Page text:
Getting followed versus Tweeting on Twitter

With the surge in the commonality of social media, Twitter is fast becoming a popular platform for bloggers who love to share insights but lack the time to do so.  Although the term “microblogging” is seldom used within the context of tweeting (posting a short message of 140 characters including spaces), Twitter is a microblogging website for anyone with internet access. It can be linked to other social media websites and blogs.

For the newcomers who are new to Twitter, visiting the website for a look might be good. For the veteran users of Twitter, this blog might interest you more since it seeks to explore the role that Twitter can play in social network marketing. While the world is busy tweeting and posting messages online for their friends and loved ones, it might be good to pause and ask ourselves where all these “tweetings” are headed.  How many of these tweet messages are being read? How much impact do these tweet messages have in terms of marketing? How many of these tweet messages are being “re-tweeted” (as in one’s tweet messages being forwarded by others, just like emails)?

While most if not all of us wants to be heard or have a voice in cyberspace, how many are actually listening – or reading the tweet messages? If one is to observe the number of followers for Twitter users, the ones whose followers number in the thousands have usually done publicity in other mediums prior to using Twitter. They may have published a book (or several books for that matter) previously. They may be renowned public presenters or speakers. They may be sales professionals with an existing large client base. They may have existing websites that have already drawn lots of members and fans several years before.

Therefore, a good question to ask ourselves is the role that Twitter play in terms of marketing. It could be organisational branding. It could be personal branding. It could be retail branding. It doesn’t matter. What matters is the role that Twitter play in the marketing areas of whichever concerns us.  Because if the role of Twitter is not clear in any marketing plans, we are not utilising the full marketing capacity that Twitter offers us in engaging our customers, clients and stakeholders.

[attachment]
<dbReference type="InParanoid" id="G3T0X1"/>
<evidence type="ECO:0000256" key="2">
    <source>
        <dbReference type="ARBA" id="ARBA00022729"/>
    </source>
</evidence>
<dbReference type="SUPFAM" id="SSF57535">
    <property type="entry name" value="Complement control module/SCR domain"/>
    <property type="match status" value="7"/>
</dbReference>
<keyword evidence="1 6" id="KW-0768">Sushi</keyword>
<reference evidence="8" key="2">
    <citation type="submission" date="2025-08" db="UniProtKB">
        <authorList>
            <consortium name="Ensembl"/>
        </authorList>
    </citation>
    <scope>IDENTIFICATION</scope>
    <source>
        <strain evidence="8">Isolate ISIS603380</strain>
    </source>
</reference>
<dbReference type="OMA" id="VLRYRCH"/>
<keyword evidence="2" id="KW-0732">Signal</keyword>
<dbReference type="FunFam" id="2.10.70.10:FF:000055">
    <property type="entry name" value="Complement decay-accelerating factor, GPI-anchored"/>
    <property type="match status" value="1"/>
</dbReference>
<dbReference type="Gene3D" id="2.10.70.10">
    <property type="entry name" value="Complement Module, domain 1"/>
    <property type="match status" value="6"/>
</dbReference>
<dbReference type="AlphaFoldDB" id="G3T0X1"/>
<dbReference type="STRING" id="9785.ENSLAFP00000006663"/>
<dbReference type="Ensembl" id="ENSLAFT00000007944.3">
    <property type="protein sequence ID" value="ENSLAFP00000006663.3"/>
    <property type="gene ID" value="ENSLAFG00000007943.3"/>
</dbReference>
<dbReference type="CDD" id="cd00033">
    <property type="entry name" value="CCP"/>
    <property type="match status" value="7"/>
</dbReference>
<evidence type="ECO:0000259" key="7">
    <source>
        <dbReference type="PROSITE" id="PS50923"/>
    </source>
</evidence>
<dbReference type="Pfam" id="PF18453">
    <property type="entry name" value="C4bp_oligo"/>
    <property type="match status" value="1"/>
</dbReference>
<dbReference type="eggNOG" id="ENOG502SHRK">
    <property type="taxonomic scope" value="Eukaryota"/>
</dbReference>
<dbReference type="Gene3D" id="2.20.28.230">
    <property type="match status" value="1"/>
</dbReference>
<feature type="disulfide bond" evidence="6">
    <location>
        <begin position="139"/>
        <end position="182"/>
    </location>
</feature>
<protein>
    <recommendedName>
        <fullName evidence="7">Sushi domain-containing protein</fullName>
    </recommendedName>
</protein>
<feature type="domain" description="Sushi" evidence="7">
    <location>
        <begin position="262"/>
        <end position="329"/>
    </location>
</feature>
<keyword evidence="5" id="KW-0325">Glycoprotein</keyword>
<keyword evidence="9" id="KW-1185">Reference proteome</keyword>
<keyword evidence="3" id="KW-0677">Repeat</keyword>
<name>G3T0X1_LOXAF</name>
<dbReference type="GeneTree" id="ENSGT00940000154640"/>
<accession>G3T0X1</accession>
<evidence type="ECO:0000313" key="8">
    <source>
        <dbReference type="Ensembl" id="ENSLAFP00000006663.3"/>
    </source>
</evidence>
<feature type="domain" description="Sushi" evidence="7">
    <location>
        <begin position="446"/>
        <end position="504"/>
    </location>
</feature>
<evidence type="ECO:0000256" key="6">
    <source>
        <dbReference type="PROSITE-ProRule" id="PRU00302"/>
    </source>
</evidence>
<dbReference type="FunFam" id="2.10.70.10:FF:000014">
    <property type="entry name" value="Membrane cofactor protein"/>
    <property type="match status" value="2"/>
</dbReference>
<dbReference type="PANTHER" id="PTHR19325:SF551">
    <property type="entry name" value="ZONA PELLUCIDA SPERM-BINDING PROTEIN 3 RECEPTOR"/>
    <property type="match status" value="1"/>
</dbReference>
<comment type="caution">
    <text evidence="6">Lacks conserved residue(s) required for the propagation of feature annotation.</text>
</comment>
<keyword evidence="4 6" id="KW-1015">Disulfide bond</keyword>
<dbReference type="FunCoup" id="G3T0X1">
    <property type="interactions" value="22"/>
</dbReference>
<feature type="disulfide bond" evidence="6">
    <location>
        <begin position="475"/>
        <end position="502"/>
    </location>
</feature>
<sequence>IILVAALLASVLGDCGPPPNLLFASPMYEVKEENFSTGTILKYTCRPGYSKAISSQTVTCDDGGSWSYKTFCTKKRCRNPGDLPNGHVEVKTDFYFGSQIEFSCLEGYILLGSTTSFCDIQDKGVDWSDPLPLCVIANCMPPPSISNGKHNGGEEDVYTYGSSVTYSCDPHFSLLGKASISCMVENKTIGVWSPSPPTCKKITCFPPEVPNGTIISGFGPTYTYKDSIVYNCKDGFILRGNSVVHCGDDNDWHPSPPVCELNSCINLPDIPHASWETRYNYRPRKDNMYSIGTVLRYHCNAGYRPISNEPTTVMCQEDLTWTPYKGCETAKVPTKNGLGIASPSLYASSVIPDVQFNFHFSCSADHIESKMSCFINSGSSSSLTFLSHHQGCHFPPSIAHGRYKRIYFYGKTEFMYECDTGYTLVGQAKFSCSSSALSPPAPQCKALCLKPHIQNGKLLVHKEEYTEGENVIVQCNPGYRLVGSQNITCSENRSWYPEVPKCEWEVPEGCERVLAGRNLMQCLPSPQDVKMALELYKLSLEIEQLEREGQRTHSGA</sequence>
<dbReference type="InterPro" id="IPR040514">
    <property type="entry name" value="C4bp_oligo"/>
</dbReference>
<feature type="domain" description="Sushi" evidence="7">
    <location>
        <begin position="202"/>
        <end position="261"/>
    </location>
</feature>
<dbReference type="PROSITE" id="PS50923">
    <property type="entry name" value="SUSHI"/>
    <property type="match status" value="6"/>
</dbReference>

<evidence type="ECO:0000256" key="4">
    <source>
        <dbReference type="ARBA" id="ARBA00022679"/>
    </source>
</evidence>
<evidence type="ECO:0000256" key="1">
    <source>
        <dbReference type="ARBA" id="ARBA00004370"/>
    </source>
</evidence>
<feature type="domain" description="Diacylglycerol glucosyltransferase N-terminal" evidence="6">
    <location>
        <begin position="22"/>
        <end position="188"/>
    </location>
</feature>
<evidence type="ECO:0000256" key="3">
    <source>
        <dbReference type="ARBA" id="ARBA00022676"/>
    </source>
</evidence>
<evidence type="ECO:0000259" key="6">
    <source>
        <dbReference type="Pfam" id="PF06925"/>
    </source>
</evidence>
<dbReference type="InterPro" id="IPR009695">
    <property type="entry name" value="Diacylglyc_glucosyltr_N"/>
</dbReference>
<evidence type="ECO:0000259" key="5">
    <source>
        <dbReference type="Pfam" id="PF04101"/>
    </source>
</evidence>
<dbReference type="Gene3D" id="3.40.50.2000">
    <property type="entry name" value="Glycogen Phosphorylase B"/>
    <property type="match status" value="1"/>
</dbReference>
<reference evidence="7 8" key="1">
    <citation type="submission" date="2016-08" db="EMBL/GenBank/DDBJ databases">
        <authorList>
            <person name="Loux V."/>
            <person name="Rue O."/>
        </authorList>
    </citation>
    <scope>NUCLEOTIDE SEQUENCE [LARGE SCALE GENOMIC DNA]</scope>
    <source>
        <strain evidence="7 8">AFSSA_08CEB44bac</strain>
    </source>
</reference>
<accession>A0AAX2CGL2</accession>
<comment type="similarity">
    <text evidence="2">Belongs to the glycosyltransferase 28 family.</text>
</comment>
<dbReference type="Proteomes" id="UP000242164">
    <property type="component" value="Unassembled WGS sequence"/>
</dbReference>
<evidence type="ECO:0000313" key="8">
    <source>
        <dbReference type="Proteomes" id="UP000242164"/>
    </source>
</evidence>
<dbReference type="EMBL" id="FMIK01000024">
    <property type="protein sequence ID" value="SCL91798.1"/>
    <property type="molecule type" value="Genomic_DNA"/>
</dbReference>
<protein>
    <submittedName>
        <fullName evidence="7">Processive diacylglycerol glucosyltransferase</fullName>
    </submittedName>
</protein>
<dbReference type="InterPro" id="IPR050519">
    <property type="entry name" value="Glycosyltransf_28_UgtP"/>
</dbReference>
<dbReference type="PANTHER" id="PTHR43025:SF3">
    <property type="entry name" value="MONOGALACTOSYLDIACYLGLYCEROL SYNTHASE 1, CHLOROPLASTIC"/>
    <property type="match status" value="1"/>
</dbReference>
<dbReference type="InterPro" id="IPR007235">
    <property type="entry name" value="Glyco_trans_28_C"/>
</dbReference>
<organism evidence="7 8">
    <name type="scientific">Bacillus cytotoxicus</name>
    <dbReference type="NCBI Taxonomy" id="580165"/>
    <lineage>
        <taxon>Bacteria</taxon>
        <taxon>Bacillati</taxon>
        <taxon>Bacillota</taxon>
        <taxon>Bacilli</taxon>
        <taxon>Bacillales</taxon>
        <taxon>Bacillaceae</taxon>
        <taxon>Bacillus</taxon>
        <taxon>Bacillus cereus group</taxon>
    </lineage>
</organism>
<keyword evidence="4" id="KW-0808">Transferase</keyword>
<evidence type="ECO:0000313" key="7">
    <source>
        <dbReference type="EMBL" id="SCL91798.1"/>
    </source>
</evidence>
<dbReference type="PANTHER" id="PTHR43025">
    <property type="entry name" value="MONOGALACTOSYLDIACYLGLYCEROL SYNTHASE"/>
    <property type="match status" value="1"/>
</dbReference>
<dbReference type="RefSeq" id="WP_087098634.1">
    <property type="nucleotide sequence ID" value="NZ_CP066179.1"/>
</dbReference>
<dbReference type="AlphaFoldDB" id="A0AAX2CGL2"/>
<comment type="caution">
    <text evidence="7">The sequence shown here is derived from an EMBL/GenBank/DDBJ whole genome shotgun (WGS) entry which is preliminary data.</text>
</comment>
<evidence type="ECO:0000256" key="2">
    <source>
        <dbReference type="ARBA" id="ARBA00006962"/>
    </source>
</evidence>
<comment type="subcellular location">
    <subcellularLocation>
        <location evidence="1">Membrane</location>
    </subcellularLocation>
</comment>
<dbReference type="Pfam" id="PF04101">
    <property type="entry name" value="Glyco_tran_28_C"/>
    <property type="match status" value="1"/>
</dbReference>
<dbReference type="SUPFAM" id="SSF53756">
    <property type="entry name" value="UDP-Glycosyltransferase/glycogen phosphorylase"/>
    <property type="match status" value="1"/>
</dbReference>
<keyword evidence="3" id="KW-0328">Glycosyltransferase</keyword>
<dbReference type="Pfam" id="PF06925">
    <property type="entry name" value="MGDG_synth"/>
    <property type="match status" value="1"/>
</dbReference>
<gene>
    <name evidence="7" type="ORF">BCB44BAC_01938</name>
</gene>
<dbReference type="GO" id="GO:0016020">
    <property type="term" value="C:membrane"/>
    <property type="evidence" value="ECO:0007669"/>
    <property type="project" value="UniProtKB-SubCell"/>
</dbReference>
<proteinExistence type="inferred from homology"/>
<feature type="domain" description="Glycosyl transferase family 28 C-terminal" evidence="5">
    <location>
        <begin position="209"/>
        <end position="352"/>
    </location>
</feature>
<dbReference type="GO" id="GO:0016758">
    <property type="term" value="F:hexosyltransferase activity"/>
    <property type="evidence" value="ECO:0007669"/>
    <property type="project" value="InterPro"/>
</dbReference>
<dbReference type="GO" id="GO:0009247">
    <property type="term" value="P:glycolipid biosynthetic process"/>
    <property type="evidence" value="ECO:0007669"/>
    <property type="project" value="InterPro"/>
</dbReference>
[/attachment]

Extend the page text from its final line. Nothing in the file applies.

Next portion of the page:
Careful analysis and examination will enable us to discover that Twitter works best as a complementary social media tool to existing marketing efforts.  Twitter proves to be a good extension arm of existing marketing campaigns. For marketers who seek to market their product from scratch, starting a blog or creating a website to develop a strong following of fans first might be a better choice. Twitter will come in handy when one’s marketing has taken off  – and not just starting. To use a metaphor of driving, Twitter is the fuel that powers the car, and is not the car itself (which refers to all prior marketing exposure).

In another words, Twitter is best considered as a social media tool to enable marketers to post news and updates surrounding a product or service that has already been advertised for some time and has garnered some popularity – and not as the primary driving marketing force behind a new product or service.

When used strategically and in the right way, Twitter is among the most powerful social media tool one can have to provide real-time updates to their customers and clients across the globe.


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